by Rabbi Dr. Shaul (Paul) R Feinberg, Associate Dean Emeritus,

Hebrew Union College

, Jerusalem

This week’s Parasha opens with an administrative injunction: a call for a census of males of military age. For a number of reasons the census was to be carried out by counting  a one-half shekel contribution to the Temple. As it is written:

each person was to pay an Eternal ransom for himself



is related to




). In other words this contribution was concrete proof, for recording the total number of persons available for military service, going out to battle. In fact the giving over of this payment was to personally impress upon the soldier that fact that as high as the aims were for going to battle, war remained at best a

necessary evil

; in the eyes of Heaven, the warrior was a potential taker of another life; even though it was that of an adversary (B. Jacob, in The Pentateuch and Haftoras; p 352; editor J. Hertz)

Such objective numbering was a partial indication of the quantitative  measure of  the population’s well-being. In my opinion, however, the manner in which this census was carried out reflected the desire to achieve a qualitative, subjective measure of valuing.

In addition to this half-shekel contribution for  the soldier’s personal expiation before going out to war, a second contribution of any amount was also required. This was committed in fulfillment of communal responsibilities to maintain communal institutions, and was carried out in Adar (or 11 Adar in a leap year) six weeks prior to preparation of Pesach offerings.(Nachmanides Ex.30:12; Mishnah Shekelim 1:1; S. R Hirsch—see Gunthar Plaut, The Torah A Modern Commentary, pp 584, 1527)

In our society such bureaucratic procedures as census taking and taxation are by definition impersonal exercises, both for the civil servant, and the one being counted, taxed.

The Torah’s rendering of this act conveys


dimension, if we engage in what I like to call “an inspired reading between the lines.” ”

Kee Tisa et rosh benei Yisrael l’fkudeihem

…when you lift up the head of the Israelites…” (Exodus 30:12). In relying on a selective part of  a classic code of interpretation,


, we learn the following: the


— simple or surface significance —basically describes a ‘head count.’ But through the Remez — a metaphoric hint to some greater truth — we gleen new insight. The commentary/translation provided here, serves as a means for demonstrating that in  the quantitative character of the act — “enumerating”—.a personal quality inheres: the need to [optimally] pay attention to the one being counted. The human being is more than a number, a mark on a graph, a statistic.

Playwrite Arthur Miller gave class expression to the harsh reality in which  the drudgery and pressures of daily commerce — enumeration of profit and loss — destroyed the human being in the midst of  life. Death of a Salesman highlighted dilemmas we face each  trying to maintain our own humanity and that of others in close or distant proximity.

Of course we yearn to improve in our profession, adding levels to achievement, climbing one ladder or another. But when a neighbor, or close relative, or colleague becomes a means to our end, an object of our manipulation, part of our humanity dissipates. Remaining vigilant, though, we can keep the face of the other before us,

trying to lift up another’s head

, bowed by the weight of adversities.

And we never act alone, but in partnership. Our own statures grow — though this ought not be the main motivation — as we labor to serve the Holy One, by “lifting up the fallen.” As one candle lights another, without any part of the original flame disappearing, so does our strength gain with a hand outstretched, a shoulder given, our joys shared with those who have little. One who lifts up is uplifted!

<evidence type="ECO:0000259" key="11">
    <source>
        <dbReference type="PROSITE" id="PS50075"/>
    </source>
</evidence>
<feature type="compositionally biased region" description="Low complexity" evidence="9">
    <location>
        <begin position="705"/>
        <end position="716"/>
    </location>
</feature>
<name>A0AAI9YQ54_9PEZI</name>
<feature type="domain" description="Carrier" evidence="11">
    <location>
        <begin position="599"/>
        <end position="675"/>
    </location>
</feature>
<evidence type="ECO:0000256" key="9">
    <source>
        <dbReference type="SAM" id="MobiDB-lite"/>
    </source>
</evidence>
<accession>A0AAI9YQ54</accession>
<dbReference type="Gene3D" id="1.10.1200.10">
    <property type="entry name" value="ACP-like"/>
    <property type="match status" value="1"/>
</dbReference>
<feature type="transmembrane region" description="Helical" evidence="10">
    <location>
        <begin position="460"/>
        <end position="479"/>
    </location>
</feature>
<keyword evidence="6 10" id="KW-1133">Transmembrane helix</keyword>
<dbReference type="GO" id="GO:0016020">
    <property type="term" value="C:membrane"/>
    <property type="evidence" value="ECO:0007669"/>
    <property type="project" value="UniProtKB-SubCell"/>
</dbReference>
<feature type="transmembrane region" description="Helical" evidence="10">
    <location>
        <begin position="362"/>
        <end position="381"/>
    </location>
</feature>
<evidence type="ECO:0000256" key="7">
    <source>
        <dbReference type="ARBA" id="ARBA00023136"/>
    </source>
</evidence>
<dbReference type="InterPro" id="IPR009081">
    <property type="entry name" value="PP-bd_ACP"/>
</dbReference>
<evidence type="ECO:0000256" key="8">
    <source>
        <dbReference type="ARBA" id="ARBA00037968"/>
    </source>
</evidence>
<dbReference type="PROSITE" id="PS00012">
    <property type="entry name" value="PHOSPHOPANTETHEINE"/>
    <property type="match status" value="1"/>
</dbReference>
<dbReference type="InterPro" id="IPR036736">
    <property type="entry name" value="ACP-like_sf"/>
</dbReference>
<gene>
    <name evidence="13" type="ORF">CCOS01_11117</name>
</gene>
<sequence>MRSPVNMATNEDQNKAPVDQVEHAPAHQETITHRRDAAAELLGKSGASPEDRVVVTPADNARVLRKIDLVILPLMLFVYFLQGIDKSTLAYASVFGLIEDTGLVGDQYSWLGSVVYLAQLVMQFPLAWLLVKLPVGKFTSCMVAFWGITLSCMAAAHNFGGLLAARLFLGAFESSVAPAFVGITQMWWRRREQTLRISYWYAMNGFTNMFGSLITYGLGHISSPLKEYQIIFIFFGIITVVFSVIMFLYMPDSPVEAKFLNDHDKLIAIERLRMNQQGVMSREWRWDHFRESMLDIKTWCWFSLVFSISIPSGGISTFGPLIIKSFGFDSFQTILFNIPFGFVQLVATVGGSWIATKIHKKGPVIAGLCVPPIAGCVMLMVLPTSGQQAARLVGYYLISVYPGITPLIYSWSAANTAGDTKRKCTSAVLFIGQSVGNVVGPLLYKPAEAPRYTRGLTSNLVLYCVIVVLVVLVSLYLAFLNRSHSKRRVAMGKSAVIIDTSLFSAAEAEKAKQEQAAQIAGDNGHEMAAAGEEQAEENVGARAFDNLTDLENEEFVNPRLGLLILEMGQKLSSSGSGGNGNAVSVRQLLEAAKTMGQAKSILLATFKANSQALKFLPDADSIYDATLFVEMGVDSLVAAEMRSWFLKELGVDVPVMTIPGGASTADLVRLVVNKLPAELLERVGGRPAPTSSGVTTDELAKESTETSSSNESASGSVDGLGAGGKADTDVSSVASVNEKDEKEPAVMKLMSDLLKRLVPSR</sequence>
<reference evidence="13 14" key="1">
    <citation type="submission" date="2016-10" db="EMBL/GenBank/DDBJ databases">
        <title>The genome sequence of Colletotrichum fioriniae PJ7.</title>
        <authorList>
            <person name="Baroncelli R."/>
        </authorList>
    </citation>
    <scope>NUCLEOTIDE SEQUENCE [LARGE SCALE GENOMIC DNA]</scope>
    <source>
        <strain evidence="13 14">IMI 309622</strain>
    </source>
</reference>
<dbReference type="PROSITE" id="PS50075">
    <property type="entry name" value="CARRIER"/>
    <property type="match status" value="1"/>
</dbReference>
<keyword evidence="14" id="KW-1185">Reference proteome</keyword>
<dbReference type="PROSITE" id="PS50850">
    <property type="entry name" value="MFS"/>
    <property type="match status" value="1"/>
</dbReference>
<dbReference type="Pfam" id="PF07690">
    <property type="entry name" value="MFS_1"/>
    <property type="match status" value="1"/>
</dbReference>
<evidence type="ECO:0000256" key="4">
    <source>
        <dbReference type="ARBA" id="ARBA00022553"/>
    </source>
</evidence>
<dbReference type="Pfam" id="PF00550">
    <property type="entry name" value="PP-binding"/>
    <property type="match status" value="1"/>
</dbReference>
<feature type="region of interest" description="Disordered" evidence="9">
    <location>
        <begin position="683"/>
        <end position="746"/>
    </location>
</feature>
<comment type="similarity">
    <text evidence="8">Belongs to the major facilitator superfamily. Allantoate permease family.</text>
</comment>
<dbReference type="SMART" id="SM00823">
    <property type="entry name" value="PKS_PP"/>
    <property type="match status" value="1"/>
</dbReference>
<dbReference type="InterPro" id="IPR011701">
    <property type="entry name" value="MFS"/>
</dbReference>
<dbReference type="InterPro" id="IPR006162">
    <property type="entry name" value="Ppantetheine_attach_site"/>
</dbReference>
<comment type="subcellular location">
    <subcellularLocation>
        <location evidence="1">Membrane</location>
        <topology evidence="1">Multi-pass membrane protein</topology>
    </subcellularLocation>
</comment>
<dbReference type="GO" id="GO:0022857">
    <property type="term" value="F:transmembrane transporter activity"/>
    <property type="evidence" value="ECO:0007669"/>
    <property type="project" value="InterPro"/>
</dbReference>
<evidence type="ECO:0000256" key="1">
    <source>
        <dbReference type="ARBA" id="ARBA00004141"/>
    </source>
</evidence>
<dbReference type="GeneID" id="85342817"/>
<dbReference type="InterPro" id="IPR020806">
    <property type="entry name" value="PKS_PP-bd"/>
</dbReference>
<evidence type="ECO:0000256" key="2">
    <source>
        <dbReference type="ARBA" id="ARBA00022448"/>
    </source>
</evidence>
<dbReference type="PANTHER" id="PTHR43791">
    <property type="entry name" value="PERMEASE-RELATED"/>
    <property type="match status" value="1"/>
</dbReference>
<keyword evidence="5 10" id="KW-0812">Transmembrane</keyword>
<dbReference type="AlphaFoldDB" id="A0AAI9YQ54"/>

This value is dramatically rehearsed with the concluding reading of each book of Torah. The

shaliakh tzibur

pauses before reading the last verse, as the congregation stands, as a multitude. Upon conclusion, the prayer leader declares,

Khazak-Khazak V’nitkhazeik

and the congregation follows, each person turning right and left — be strong, be strong, and let us strengthen one another.

Martin Buber, tried to inculcate such values, declaring that persons “meet” one another, face to face, with no degree of manipulative power games. Such an engagement — Buber urged that “all life is meeting — took place as

I- Thou

. The contrary was an


relationship in which the dominant motif was exploitative manipulation, anything and everything but… “lifting the head of another.” We seek to learn, with eyes wide open and outstretched hands.

Teach us O God to count our days that we acquire wise hearts

(Ps 90:12) Perhaps, to take account,

to make them count

…The quantity of days is a gift, as we learn to reverence the quality of each day, while enabling others to do so.. Teach us to esteem the humanity of  all those who cross our paths, seeking ways of lifting their heads, looking into their eyes, the “windows on the soul.”

Gilad Shalit: for more than five and a half years, the people of Israel have counted over 1500 days of  his solitary confinement by Hamas captors in Gaza; no permission is given for any international representative to visit. Neither Red Cross, or UN emissary crosses his threshold, unlike benefits allowed our Hamas prisoners. Those tens of thousands who have visited Noam and Aviva Shalit in the protest tent 100 meters from the Prime Minister’s home seek to lift their heads, embrace them, convey heartfelt hopes to them, as all pray for bold government initiative to bring Gilad home.We ask you to pray, visit his parents, or send your emissaries to do so; find the internet links in support of this protest, to connect with officials, with family, with colleagues who share the mission seeking to lift his Gilad Shalit’s fallen countenance and bringing him home.

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